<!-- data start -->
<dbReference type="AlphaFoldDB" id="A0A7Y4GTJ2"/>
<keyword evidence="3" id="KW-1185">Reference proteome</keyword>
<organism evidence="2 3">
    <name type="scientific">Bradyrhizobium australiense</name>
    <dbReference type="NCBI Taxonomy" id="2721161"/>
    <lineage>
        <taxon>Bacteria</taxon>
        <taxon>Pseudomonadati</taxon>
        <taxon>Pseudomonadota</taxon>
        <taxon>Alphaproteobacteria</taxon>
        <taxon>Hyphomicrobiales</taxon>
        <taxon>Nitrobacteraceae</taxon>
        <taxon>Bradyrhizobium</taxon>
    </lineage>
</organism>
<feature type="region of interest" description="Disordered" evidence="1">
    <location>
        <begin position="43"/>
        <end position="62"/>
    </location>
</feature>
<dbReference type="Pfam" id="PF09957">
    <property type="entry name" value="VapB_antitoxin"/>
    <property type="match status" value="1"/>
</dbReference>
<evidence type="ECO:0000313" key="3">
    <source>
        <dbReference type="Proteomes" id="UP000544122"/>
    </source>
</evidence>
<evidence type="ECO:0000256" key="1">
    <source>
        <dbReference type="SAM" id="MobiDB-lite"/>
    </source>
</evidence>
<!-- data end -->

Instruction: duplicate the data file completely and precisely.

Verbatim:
<dbReference type="AlphaFoldDB" id="A0A7Y4GTJ2"/>
<keyword evidence="3" id="KW-1185">Reference proteome</keyword>
<organism evidence="2 3">
    <name type="scientific">Bradyrhizobium australiense</name>
    <dbReference type="NCBI Taxonomy" id="2721161"/>
    <lineage>
        <taxon>Bacteria</taxon>
        <taxon>Pseudomonadati</taxon>
        <taxon>Pseudomonadota</taxon>
        <taxon>Alphaproteobacteria</taxon>
        <taxon>Hyphomicrobiales</taxon>
        <taxon>Nitrobacteraceae</taxon>
        <taxon>Bradyrhizobium</taxon>
    </lineage>
</organism>
<feature type="region of interest" description="Disordered" evidence="1">
    <location>
        <begin position="43"/>
        <end position="62"/>
    </location>
</feature>
<dbReference type="Pfam" id="PF09957">
    <property type="entry name" value="VapB_antitoxin"/>
    <property type="match status" value="1"/>
</dbReference>
<evidence type="ECO:0000313" key="3">
    <source>
        <dbReference type="Proteomes" id="UP000544122"/>
    </source>
</evidence>
<evidence type="ECO:0000256" key="1">
    <source>
        <dbReference type="SAM" id="MobiDB-lite"/>
    </source>
</evidence>